Nature of the Web, again (was Re: ulterior motive)

Nick Arnett (
Wed, 20 Jul 1994 02:17:12 +0200

At 11:14 PM 7/19/94 +0200, Rick Troth wrote:
> Trying to keep the talk technical ...
> I think the consensus agrees that the web is more than just
>HTTP, more then just Mosaic, Lynx, and friends, more then just HTML.
>I mentioned an app I call 'webcat'. This is a generic "go fetch it"
>tool for retrieving (and storing?) any URL-specifiable object.

I was wondering how long it would take for this discussion to roll around
to the question it begs -- what is the Web? It has thus rolled and I agree
that the Web is much more than HTTP, since the clients and servers
integrate other tools. The Web wouldn't be so interesting were it not for
that capability. The definition above suggests that the Web is
standardized by URLs. That makes the URL standard verrrry important.

This is a very important debate because it makes implications about whether
or not there is a default navigational paradigm. If the Web were defined
by HTTP, then the default would implicitly be hypertext... except that with
its foray into forms, HTTP has expanded beyond "straight" hypertext into
the world of fields, menus and buttons and thus into GUIs, QBE, etc. This
seems to have been done largely because the servers have been integrated
with databases, for which the default paradigm is fields, buttons, menus,
etc. The browsers integrate. Gopher, ftp and news, which have a default
paradigm of hierarchical browsing. Actually, however, I think this may
reflect that HTTP has grown beyond its name, not that it's taking a wrong

I don't want to get into a taxonomy of navigational design paradigms here.
I'd like to suggest that one of the great strengths of the Web is that
through a single user interface (yet at the same time, with many choices
for that single one), a variety of navigational paradigms can be
integrated. This is a truly wonderful thing, I suspect. For a variety of
users and a variety of tasks, a variety of paradigms are essential.
Without really much work or programming talent, I've been able to wire
together a server that incorporates hierarchical, hypertext, full-text
search, and indexed navigational paradigms.

I could have done this before, in fact I did, but each paradigm required a
different software tool. I used a database, AppleScript, HyperCard, a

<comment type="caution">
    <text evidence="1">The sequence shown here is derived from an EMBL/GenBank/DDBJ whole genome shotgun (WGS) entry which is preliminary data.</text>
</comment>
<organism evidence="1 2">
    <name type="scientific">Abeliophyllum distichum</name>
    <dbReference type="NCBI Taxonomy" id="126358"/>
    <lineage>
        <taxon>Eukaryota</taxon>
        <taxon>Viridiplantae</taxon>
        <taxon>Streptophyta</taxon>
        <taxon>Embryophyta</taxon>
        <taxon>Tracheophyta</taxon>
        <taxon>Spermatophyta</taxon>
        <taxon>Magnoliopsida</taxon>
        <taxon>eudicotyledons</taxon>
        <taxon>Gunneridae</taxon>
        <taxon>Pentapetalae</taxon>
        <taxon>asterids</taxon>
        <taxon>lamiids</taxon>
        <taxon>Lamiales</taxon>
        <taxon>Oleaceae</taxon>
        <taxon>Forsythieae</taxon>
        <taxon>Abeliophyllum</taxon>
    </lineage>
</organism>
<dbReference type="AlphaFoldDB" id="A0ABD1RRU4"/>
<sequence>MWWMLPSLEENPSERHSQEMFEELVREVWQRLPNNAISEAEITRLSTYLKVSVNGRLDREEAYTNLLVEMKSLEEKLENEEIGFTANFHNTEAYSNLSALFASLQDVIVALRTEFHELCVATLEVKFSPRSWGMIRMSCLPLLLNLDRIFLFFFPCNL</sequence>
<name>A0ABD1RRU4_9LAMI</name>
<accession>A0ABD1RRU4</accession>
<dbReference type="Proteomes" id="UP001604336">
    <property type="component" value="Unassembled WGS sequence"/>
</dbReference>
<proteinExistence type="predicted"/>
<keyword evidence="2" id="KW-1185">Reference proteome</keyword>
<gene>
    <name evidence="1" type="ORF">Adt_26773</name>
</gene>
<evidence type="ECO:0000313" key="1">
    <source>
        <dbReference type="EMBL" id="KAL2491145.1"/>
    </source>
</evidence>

full-text engine, word processors, page layout tools and the Macintosh file
structure. It was nothing that anyone else could really understand except
in pieces. The Web thus is not only lovely from a production and
maintenance standpoint (now that I've built tools for those purposes), it's
a million times easier for users to grasp and use, cross-platform.

And I know that I can add graphical, time-line and other navigational
paradigms to the server, again without having to spend a lot of time and
without really learning C, which I resist at every turn, though it's harder
every day.

I think of the Web as a standard way to "package" distributed information
from hetereogeneous sources for navigability. What are the implications
for HTTP if we look at HTML as just one of a number of information
navigation/packaging standards of equal importance? Perhaps we're defining
a compound document architecture, but that's what a Web page resembles,

Here's the question that's really nagging me. Do we really intend for the
HTTP to become the means by which information from heterogeneous sources
becomes integrated? For example, When browsers speak SQL, will it make
sense to talk to a database through the Web and a CGI application? Or will
the URL architecture encourage browser developers to bypass HTTP?

I'm interested in practical responses. For example, although browsers
speak NNTP, there are some compelling reasons to use HTTP to deliver news
(primarily integration reasons), even though it's theoretically less
efficient to add the extra layer of processing.


Multimedia Computing Corp.
Campbell, California
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